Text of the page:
I could go on and on about how Rollergirl (Heather Graham) is a metaphor for how women become objects in society, how Phillip Seymour Hoffman is an example of how the gay culture was expanding to become people instead of just jokes, how Don Cheadle is an example of not just racism but masculinity and the aspects thereof, but there is literally so much in this movie that I don’t think I could cover it without truly rambling on. I love this movie.
And of course, it’s an “A+”.
For more on this film, check out IMDB.
Quick Hit: What’s in the box????
People have difficulty classifying movies like Se7en. Is it a horror film? Is it a crime drama? I for one believe it’s both, which may be due to the fact the when I first watched it as a young teen, I had nightmares about the sloth scene. But I don’t think that there is any denying that Se7en is a well-crafted thriller that features solid acting from its leads, leading to an ending that is just short of glorious.
For those that haven’t seen this – Se7en follows Detectives Somerset and Mills as they track a killer who is killing people according to the seven deadly sins – gluttony, greed, pride, lust, sloth, wrath, and envy.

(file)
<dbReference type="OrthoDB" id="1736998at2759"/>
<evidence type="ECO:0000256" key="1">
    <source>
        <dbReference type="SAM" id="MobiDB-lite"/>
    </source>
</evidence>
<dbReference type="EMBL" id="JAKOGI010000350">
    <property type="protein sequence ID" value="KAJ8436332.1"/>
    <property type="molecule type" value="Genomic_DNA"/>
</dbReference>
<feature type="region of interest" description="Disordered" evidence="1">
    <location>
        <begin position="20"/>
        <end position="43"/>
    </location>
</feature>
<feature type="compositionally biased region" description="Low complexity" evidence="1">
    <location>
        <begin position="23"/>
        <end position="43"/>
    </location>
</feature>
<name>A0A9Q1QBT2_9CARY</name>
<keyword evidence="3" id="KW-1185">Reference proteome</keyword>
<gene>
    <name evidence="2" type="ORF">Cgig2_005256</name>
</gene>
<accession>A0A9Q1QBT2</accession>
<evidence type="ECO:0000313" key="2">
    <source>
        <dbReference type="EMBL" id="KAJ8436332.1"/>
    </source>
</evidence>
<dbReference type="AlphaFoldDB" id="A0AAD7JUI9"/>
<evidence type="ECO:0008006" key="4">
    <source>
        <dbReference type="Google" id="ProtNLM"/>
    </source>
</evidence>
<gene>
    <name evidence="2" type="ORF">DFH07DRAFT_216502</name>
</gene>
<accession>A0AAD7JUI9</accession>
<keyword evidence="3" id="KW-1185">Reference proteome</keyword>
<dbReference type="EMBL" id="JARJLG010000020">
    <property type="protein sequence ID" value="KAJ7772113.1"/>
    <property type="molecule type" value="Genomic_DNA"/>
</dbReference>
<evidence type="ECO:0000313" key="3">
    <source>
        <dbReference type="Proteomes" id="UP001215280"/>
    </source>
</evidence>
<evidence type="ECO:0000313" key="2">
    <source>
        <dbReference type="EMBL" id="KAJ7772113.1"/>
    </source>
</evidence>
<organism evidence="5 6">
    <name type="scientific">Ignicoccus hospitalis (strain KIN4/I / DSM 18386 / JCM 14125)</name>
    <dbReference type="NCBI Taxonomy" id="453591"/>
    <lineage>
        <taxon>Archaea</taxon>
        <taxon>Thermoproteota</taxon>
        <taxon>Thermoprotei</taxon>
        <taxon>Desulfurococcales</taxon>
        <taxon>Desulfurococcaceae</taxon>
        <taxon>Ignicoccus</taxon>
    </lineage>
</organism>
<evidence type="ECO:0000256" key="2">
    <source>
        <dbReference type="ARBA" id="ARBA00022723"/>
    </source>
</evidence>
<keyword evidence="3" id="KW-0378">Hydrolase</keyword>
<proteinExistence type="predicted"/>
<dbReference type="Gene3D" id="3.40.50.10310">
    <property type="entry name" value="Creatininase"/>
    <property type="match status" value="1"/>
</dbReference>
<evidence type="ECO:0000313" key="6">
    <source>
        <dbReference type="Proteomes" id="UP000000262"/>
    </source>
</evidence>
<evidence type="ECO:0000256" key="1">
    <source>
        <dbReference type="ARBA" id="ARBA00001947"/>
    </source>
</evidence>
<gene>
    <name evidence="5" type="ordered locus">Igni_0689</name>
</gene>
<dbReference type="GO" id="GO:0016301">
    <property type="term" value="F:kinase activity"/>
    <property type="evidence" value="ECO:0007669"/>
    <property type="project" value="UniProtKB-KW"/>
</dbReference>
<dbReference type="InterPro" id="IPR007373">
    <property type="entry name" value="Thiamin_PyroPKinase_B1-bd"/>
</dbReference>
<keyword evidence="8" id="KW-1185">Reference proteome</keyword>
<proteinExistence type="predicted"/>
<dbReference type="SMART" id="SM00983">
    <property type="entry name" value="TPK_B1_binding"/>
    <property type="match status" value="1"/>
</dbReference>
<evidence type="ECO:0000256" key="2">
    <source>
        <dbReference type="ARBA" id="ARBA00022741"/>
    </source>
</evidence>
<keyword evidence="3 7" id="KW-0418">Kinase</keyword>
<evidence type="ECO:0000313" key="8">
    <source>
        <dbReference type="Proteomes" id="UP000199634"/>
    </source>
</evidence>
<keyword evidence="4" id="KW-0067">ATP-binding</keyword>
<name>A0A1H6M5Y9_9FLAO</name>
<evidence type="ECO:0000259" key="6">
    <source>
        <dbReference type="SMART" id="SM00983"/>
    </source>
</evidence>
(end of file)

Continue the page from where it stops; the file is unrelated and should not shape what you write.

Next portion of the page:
I think one of the best things about Se7en is the way director David Lynch shoots the film. Everything in this city is grimy. The apartment complexes are run down, the roads are bumpy, the place is just disgusting. This fits well into the motivation of someone like John Doe, as a city like this is bound to cause some sort of mental breakdown. This is reflected in Somerset himself, who is now ready to retire from the force despite not having any specific plans. He’s just ready for his faith in humanity to be restored, even knowing all the crimes he could still solve – because he just can’t do it anymore.
Another thing about the setting of the film – it’s nearly always raining. The finale is therefore contrasted because there isn’t any rain, which should be the first evidence that something major may occur. And the ending is one of the great finales that I can think of in a film. I honestly think if the movie ended right at that moment, the film would be an “A+”. But the movie continues for a short time, despite us knowing what’s going to happen. It’s just a bit unnecessary and detracts from the work that Lynch has done to this point.